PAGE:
iPhone to EyePhone: The Next Gaming Frontier?

Mind Pirate CEO sees games driving wearable device space, says privacy issues just a "speed bump" for Google Glass

In 2007, Apple launched the very first iPhone and kicked off a massive shift in the consumer technology and game industries. Getting in on the ground floor and being an early success in mobile created a number of our industry's most prominent developers, publishers, and solution-based companies. This year, Google began limited testing of its Google Glass wearable mobile device. One new startup, Mind Pirate, Inc., believes that Google Glass is the herald of the next big shift in consumer technology. The company is preparing to deliver new game experiences on current mobile devices and future wearable technology, after closing a $2.5 million seed round led by Bessemer Venture Partners (BVP) and Signia Venture Partners (SVP)

GamesIndustry International spoke with Mind Pirate chief executive officer Shawn Hardin about his plan for this upcoming market space.

"We believe that within the next five years, what we are calling 'eyephones' will replace iPhones," Hardin told us. "We have a strongly held point of view that as the form factor, device capability, lightweight design of these devices move through very quick and iterative cycles, we think they're going to become broadly appealing and deliver value in many use cases. We think the entertainment and game area is likely to be the first major breakout space."


CEO Shawn Hardin believes in the promise of wearable tech.

"In that regard, we think Google Glass is a very important project. We've already been working with the emulator. We also think it's an important point along a curve and there are going to be many other devices. I've seen quite a few of them myself. There's going to be a lot of competition in that space and I think that's going to drive rapid development around the style, look, feel, and capabilities of these devices."

Hardin cites data by Juniper Research that estimates a wearable technology market size of $5.2 billion by 2017, up from $82 million in 2012. He said that it's Mind Pirate's "core focus" to be a significant part of the gaming niche in that space, which is estimated at around 25 percent of that $5.2 billion. The market is in its infancy at the moment, and we asked how difficult it was to build a company around early tech. Hardin explained that while wearable is a large part of Mind Pirate, the company is also looking towards current mobile devices.

"That's the opportunity and the challenge of being at this phase of market development. Our belief is we're catching the market growth of an early trend that's going to be game-changing," he said. "The thing we're able to work on right now is the significant power of modern, late-model mobile devices and the degree to which they are completely under-utilized. We were shocked to see that over 90 percent of the game developers for the top iOS and Android games as of June are only designing for the touch-screen sensor. That's on devices that have a dozen or more sensing capabilities. There's a big opportunity in a larger addressable market to go out and design new experiences that really take advantage of what is most unique about these mobile devices."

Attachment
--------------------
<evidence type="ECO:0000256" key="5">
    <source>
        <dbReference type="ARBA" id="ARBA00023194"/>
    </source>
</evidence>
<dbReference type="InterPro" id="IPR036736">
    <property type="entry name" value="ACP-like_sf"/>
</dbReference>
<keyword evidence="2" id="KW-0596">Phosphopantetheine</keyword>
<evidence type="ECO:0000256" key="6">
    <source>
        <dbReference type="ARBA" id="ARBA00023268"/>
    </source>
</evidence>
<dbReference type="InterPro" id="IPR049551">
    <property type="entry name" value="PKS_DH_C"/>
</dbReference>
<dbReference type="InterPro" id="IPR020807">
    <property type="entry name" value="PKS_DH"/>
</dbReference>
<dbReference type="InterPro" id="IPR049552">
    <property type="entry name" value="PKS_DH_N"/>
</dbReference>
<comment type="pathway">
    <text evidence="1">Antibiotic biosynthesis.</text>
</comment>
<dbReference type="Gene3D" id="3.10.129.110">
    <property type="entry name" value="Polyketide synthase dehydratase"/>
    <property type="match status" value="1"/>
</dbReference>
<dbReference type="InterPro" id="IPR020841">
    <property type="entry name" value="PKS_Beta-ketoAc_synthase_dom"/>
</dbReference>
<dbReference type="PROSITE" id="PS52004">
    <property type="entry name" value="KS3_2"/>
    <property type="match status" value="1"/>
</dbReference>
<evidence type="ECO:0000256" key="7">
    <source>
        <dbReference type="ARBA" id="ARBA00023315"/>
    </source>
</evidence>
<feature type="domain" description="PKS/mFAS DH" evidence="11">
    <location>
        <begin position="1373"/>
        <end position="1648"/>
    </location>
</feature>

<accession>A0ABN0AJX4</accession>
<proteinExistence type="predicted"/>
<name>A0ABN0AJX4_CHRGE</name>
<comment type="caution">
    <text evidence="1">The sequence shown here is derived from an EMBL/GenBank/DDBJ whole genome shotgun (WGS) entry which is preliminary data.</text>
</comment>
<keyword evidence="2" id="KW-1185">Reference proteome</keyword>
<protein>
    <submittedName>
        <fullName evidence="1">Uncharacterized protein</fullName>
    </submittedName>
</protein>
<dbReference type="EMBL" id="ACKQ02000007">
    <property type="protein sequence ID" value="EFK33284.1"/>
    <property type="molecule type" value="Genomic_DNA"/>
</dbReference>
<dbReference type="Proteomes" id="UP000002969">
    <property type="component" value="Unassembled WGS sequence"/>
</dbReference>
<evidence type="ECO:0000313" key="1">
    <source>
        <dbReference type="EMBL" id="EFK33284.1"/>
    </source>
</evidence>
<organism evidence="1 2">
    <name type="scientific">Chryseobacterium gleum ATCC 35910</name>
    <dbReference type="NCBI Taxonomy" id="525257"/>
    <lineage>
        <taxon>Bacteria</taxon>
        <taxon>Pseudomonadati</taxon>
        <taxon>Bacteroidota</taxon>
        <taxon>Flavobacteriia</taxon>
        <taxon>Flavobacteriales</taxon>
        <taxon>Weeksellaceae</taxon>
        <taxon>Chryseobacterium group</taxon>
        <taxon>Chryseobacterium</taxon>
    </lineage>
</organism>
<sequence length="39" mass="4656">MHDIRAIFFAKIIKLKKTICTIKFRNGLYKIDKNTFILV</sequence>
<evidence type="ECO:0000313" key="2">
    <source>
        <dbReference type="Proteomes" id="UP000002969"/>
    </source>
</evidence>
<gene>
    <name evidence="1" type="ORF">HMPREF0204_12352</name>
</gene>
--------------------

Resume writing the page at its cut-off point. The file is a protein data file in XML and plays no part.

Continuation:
Hardin notes that smartphones have an array of sensors that can record location, orientation, inclination, proximity, sound, and video. He calls these capabilities "essential technologies" for the wearable space, where devices will no longer have touch screens.

As part of its gaming drive, Mind Pirate has acquired Amazing Ants developer Twyngo. The game had 2 million installs in its first 11 days on the market, and Hardin feels confident in the team's ability to deliver new gaming experiences. The team is working on Mind Pirate's first game for Android and iOS devices, coming this fall.

"Under the hood they had some really interesting technology they were playing with," he said. "They had an interesting reinvention of the physics puzzle genre. It was family friendly and running pretty consistently at 60fps early on. They're very high-end, elite developers and that's really what you need for the work we're looking at here."

"Users are willing to change a lot about their routines and prior behavior if there's a sufficiently clear exchange of value"

Mind Pirate is also working on its proprietary Callisto Engine for mobile and wearable devices, built to leverage those extra mobile sensors Hardin mentioned before. The engine is being used internally and with a small, curated list of third-party developers this year. Next year, Mind Pirate plans to open the engine up to other developers after the kinks have been worked out. Hardin said the developer reaction to Callisto has been "very positive" so far.

Since the beginning of Google Glass testing, some have expressed privacy concerns about the device. Google Glass is wearable and can take photos and video, allowing users to record conversations and take pictures without others knowing. Recently, a fourth of July arrest in New Jersey was captured on Google Glass without those involved knowing it was happening. The actions have led others to laud and decry the device. The user who filmed the fight and arrest, filmmaker Chris Barrett, told VentureBeat that Glass is "a huge step in citizen journalism." That has not stopped the House Bipartisan Privacy Caucus from asking questions about Glass's possible violations of citizen privacy, according to a report by the Washington Post.

Hardin believes all these issues surrounding Google Glass will be worked out, calling them a "speed bump" on the way to progress.